# Find a stable transfer function $G(z)$ such that $|G(z)| = |H(z)|$

Consider the following causal IIR transfer function: $$H(z) = \frac{2z^3 - 4z^2 + 9}{(z-3)(z^2+z+0.5)}$$

Is $H(z)$ a stable function? If it is not stable, find a stable transfer function $G(z)$ such that $|G(z)| = |H(z)|$.

Now obviously the transfer function is not stable due to the pole at $z = 3$. And I would have just thought that the solution was to flip this pole inside the unit circle, so $z = 1/3$.

And so $G(z)$ should be $= \frac{2z^3 - 4z^2 + 9}{(z-1/3)(z^2+z+0.5)}$ right?

The solutions however go $G(z)= \frac{2z^3 - 4z^2 + 9}{(1-3z)(z^2+z+0.5)}$, which seems fine, except for the next step, where they go $G(z) = H(z)A(z)$ where $A(z) = \frac{1-3z}{z-3}$

That part makes no sense to me, since $$H(z)A(z) = \frac{(1-3z)(2z^3 - 4z^2 + 9)}{(z-3)^2(z^2+z+0.5)} \neq G(z)$$

Can someone please explain a) what am I doing wrong; and b) why we introduce $A(z)$?

Your idea of replacing the pole $p$ outside the unit circle (i.e., $|p|>1$) with a pole $1/p^*$ inside the unit circle is correct. However, as mentioned in this answer, you need to be careful with the scaling. In order to obtain the correct scaling, a factor $(z-p)$ in the denominator must be replaced by a factor $\pm |p|(z-1/p^*)$. In that way the magnitude of the transfer function will be unchanged on the unit circle, i.e., for $|z|=1$. This should also be added to the problem formulation:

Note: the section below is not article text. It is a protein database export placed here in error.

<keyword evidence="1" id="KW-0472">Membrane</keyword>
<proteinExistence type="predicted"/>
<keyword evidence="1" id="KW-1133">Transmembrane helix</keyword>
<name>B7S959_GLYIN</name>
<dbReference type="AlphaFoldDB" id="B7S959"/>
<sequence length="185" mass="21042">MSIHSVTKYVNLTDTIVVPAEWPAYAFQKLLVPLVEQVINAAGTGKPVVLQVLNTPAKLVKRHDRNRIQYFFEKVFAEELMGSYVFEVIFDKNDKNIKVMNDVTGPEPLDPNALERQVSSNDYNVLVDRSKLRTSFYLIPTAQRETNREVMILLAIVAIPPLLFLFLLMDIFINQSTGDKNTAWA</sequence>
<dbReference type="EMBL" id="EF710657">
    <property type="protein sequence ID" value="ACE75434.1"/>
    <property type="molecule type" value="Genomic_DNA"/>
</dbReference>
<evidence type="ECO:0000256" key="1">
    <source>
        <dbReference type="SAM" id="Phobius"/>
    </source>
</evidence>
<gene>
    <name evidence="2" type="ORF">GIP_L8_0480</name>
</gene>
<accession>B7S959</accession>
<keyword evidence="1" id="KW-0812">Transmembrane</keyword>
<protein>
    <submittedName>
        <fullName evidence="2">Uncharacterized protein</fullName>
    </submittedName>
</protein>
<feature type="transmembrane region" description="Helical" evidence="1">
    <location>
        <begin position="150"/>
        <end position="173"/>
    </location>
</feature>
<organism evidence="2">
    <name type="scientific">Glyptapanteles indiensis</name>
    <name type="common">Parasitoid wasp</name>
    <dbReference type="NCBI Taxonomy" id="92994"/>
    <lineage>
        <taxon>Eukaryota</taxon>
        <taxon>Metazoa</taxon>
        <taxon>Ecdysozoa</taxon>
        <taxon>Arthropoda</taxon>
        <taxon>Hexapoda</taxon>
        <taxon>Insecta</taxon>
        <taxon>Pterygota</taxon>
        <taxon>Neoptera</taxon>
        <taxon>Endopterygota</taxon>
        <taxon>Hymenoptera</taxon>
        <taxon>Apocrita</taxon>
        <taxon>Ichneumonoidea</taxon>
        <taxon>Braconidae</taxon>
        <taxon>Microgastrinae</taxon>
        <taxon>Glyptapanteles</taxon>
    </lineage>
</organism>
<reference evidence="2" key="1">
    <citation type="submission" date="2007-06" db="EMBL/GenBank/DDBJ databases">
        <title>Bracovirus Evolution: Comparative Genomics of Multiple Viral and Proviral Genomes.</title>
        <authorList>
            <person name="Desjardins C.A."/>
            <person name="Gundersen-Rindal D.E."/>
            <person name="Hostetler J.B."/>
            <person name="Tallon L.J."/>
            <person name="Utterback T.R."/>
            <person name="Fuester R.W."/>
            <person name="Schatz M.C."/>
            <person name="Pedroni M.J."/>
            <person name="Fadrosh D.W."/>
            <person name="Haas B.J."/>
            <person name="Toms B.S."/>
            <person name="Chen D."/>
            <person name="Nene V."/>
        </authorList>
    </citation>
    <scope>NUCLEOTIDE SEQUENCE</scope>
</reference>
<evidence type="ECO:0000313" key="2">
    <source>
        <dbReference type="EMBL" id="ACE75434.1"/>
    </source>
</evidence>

... such that $|G(z)|=|H(z)|$ for $|z|=1$.

Clearly, the new stable transfer function $G(z)$ can be written as the original transfer function $H(z)$ cascaded with an allpass filter $A(z)$, since $|A(z)|=1$ for $|z|=1$:

$$G(z)=H(z)A(z)\quad\Longrightarrow\quad |G(z)|=|H(z)|,\quad |z|=1\tag{1}$$

For the given problem, the transfer function $A(z)$ is given by

$$A(z)=\frac{z-3}{1-3z}\tag{2}$$

• Thanks, So I guess the answers have A(z) the wrong way? And does it change if we use $3z-1$ of $1-3z$ instead since the magnitude is still the same? – Nobody Special Jun 18 '18 at 1:23
• @NobodySpecial: Yes, somehow $A(z)$ got inverted; and the sign doesn't matter. – Matt L. Jun 18 '18 at 6:49